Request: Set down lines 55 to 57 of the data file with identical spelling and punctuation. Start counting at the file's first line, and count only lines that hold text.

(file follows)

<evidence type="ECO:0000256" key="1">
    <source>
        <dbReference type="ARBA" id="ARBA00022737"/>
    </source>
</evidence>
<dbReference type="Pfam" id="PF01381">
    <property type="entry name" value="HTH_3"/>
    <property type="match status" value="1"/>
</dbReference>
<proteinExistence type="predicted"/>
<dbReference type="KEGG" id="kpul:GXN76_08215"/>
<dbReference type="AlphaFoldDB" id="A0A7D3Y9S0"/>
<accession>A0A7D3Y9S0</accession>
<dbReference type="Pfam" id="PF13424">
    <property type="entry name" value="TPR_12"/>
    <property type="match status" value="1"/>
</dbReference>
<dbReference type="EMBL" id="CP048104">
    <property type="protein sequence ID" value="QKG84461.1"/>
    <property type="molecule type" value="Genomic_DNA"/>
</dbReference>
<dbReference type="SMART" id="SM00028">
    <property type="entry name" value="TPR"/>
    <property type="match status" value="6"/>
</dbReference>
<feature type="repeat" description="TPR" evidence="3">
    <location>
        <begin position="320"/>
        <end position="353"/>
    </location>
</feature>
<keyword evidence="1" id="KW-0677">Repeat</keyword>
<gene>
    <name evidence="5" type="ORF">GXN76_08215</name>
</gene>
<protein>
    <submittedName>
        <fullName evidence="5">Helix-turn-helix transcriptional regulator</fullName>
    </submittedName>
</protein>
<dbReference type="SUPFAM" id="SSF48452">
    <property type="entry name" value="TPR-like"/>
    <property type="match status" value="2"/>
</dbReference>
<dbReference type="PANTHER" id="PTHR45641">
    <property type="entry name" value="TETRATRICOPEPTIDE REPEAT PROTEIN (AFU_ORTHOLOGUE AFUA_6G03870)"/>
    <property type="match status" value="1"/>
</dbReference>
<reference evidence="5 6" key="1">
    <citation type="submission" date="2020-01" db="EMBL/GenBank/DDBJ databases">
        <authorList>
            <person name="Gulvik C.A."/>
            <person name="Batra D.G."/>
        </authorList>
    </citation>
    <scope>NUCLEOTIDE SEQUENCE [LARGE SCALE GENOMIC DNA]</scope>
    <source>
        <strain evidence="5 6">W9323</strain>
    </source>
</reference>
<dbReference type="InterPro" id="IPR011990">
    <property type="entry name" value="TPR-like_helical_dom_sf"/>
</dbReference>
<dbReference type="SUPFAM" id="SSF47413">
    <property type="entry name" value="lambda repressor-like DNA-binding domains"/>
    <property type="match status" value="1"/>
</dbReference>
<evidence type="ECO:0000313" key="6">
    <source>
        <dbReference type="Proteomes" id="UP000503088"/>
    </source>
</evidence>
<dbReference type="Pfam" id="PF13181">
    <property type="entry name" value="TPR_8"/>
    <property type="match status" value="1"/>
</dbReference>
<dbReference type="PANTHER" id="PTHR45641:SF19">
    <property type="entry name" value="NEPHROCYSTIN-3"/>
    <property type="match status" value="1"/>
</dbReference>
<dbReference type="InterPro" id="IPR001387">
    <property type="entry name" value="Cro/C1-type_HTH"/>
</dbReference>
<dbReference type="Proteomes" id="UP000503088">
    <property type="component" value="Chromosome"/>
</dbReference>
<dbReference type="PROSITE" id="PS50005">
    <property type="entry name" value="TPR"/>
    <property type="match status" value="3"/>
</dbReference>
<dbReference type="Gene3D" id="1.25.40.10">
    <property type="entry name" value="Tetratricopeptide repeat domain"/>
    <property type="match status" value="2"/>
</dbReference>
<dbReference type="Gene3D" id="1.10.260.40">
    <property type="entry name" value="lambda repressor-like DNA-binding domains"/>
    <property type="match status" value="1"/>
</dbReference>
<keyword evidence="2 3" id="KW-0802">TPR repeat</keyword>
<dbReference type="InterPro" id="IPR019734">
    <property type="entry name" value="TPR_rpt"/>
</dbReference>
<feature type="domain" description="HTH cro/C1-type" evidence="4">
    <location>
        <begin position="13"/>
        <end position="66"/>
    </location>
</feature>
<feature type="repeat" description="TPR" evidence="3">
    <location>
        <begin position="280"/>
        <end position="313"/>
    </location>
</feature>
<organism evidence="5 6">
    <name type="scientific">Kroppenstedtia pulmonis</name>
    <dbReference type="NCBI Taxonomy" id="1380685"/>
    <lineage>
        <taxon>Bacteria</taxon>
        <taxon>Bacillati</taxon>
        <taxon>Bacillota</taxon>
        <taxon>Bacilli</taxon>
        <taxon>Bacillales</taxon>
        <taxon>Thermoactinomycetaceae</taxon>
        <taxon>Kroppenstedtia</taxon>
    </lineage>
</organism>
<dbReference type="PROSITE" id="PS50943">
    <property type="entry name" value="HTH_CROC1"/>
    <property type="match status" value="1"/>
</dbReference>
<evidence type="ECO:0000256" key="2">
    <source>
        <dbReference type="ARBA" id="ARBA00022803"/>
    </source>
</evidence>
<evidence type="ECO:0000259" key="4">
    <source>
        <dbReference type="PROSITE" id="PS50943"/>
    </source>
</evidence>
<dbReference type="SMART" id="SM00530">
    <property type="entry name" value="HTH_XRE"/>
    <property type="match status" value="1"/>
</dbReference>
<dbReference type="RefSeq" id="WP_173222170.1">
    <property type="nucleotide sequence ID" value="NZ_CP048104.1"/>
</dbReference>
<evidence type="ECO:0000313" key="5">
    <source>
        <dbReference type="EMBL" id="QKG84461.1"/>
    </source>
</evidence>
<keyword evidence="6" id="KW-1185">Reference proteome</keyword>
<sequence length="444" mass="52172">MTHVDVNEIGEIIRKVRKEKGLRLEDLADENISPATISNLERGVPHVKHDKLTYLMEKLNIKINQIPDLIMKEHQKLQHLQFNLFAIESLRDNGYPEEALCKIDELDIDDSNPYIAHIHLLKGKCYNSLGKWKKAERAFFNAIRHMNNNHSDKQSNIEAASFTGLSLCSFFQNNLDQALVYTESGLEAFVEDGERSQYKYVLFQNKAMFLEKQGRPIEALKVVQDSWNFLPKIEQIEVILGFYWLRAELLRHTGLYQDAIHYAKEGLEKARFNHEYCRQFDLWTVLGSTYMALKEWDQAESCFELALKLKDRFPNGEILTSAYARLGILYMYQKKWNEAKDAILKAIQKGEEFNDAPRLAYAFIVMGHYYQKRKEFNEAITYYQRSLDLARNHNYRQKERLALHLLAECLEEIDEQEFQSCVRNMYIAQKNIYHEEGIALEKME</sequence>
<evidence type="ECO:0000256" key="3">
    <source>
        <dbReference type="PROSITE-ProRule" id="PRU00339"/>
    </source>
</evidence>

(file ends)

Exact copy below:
    </citation>
    <scope>NUCLEOTIDE SEQUENCE [LARGE SCALE GENOMIC DNA]</scope>
    <source>